Mayor Mark A. Smith, Public Safety Director Jason O’Donnell, and Police Chief Ralph Scianni announced that the Bayonne Police Department will offer Bayonne residents the opportunity to turn in unused, unwanted, and expired medicine on Saturday, April 27, between 10:00 a.m. and 2:00 p.m., at the main entrance to City Hall, 630 Avenue C.
All medications will be accepted. No questions will be asked. All participants have the right to remain anonymous and to remove patients’ names from medication bottles. Law enforcement agencies are encouraging the public to remove prescription labels that contain any personal identifying information. People have the option of turning in medications within bottles or to dump out pills into receptacles at the collection site. Syringes and other sharp instruments will NOT be accepted, because they are not considered medication.
This local collection is part of a statewide effort called Operation Take Back New Jersey, which was known previously as Operation Medicine Cabinet. Last September, Americans turned in 244 tons of prescription drugs at over 5,200 sites operated by the U.S. Drug Enforcement Administration (DEA) and its thousands of state and local law enforcement partners.
The purpose of Operation Take Back is to draw New Jersey residents’ attention to the potential misuse and abuse of over-the-counter and prescription medicine. The goal of the program is to allow the residents of New Jersey to deliver all of their unused, unwanted, or expired medications to law enforcement officials who can dispose of these controlled substances in a safe and non-hazardous manner. Law enforcement agencies want to prevent these pills from falling into the hands of juveniles or into the illicit drug market in our area. Medicines that languish in home cabinets are highly susceptible to diversion, misuse, and abuse. Rates of prescription drug abuse in the U.S. are alarmingly high, as are the numbers of accidental poisonings and overdoses due to these drugs. Studies show that a majority of abused prescription drugs are obtained from family and friends, including drugs obtained from the home medicine cabinet.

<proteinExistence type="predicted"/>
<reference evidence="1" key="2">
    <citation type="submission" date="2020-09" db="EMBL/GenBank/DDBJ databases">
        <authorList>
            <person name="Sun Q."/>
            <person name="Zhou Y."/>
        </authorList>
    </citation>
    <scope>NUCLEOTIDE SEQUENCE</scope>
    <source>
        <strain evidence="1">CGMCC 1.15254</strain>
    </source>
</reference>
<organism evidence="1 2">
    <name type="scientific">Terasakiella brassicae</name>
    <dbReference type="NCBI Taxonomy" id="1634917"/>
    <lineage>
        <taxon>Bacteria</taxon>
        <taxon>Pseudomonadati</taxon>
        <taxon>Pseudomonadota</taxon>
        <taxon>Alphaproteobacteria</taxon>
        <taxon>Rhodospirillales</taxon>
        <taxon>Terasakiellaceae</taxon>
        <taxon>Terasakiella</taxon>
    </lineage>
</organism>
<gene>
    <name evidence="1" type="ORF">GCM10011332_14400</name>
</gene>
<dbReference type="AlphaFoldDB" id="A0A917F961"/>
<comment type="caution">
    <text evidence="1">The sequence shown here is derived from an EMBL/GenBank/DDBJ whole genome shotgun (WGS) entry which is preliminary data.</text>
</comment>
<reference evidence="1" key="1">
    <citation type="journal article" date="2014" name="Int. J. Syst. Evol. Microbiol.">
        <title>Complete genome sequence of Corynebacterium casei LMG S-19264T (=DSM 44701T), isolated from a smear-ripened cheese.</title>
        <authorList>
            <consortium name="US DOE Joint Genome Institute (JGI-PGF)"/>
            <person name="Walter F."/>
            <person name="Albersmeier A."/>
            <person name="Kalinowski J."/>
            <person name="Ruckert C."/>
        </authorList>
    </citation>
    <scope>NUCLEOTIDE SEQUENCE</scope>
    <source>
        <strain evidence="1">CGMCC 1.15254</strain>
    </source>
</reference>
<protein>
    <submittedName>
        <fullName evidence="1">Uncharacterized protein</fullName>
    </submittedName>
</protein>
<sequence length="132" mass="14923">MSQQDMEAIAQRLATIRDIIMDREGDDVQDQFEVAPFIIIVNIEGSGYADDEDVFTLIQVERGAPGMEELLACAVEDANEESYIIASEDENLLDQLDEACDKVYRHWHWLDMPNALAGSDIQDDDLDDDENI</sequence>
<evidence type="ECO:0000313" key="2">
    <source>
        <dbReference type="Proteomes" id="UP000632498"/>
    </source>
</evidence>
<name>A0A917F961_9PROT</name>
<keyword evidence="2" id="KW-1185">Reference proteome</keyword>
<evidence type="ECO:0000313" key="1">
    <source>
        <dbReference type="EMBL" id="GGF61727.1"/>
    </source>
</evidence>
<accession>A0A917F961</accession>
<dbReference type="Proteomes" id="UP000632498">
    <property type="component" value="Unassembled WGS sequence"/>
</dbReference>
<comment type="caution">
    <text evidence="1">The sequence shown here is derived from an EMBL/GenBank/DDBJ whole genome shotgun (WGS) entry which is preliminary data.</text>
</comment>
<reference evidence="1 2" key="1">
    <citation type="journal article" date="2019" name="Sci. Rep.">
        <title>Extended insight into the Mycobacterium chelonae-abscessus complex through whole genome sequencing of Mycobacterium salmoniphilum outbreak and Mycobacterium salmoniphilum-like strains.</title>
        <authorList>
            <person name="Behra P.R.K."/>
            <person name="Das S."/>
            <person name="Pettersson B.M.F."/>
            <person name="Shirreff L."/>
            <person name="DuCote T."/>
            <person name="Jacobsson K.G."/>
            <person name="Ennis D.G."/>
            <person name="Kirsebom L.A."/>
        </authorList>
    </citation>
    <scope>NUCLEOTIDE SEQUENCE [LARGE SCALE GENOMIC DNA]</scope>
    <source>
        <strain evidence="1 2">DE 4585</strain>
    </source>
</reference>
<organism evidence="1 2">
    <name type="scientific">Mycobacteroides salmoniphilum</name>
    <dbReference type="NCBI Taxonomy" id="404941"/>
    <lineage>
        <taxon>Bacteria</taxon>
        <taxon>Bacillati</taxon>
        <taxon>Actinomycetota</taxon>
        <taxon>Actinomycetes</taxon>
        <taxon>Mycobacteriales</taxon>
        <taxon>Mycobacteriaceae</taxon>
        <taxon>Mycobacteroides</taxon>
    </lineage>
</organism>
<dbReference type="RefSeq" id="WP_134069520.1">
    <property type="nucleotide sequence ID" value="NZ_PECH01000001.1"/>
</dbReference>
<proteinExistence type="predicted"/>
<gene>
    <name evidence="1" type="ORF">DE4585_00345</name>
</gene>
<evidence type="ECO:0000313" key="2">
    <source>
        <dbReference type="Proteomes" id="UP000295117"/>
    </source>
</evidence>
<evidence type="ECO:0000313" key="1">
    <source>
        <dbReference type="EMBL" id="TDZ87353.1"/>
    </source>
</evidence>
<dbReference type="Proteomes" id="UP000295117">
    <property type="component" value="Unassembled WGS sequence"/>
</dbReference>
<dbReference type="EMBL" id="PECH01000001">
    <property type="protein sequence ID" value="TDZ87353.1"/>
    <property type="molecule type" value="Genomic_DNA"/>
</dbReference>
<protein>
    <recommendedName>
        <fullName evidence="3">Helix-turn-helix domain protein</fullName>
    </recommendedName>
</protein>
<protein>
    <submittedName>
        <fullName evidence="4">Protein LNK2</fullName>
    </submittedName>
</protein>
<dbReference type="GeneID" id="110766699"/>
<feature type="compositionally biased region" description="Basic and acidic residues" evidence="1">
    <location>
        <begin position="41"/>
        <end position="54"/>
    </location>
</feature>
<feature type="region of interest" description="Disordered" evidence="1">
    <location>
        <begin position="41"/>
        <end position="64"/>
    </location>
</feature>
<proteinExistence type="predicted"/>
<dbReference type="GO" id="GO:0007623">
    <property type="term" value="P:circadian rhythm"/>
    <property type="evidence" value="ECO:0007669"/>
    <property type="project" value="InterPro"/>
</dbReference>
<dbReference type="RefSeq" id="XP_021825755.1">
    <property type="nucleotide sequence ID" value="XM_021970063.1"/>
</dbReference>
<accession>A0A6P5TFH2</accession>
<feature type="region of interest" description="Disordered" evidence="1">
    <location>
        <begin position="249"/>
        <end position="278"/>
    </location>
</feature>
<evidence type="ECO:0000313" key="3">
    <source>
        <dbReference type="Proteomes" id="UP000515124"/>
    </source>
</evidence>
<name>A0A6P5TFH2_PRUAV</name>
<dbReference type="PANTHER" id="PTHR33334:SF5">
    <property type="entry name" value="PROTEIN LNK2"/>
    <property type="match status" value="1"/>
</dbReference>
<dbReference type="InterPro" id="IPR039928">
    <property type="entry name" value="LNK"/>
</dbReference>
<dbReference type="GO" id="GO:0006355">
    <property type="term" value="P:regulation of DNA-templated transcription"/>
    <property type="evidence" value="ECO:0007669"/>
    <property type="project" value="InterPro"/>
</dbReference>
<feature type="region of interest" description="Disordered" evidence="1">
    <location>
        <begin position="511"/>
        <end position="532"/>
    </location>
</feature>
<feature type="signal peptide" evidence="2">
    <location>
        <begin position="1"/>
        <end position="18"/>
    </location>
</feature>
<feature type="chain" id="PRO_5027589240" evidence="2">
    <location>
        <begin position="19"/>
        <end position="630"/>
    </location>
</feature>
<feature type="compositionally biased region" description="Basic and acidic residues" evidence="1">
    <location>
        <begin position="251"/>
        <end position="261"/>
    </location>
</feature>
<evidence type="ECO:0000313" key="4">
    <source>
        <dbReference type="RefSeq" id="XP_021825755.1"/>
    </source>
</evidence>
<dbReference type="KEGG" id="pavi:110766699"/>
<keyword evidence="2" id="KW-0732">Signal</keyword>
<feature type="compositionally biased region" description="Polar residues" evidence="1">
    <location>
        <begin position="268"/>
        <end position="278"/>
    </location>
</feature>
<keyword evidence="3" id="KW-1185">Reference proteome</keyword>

Unwanted prescription drugs should not be flushed down the toilet or thrown in the trash, because doing so poses potential safety and health hazards. In 2010, Congress passed the Secure and Responsible Drug Disposal Act, which amends the Controlled Substances Act to allow an “ultimate user” of controlled substance medications to dispose of them by delivering them to entities authorized by the Attorney General to accept them. The Act also allows the Attorney General to authorize long-term care facilities to dispose of their residents’ controlled substances in certain instances. The DEA is drafting regulations to implement the Act. Until new regulations are in place, the DEA and such local law enforcement agencies as the Bayonne Police Department will continue to hold prescription drug take-back events every few months.
Parking in Bayonne for Operation Take-Back drop-offs will be available in front of City Hall on Avenue C, between 27th and 28th Streets.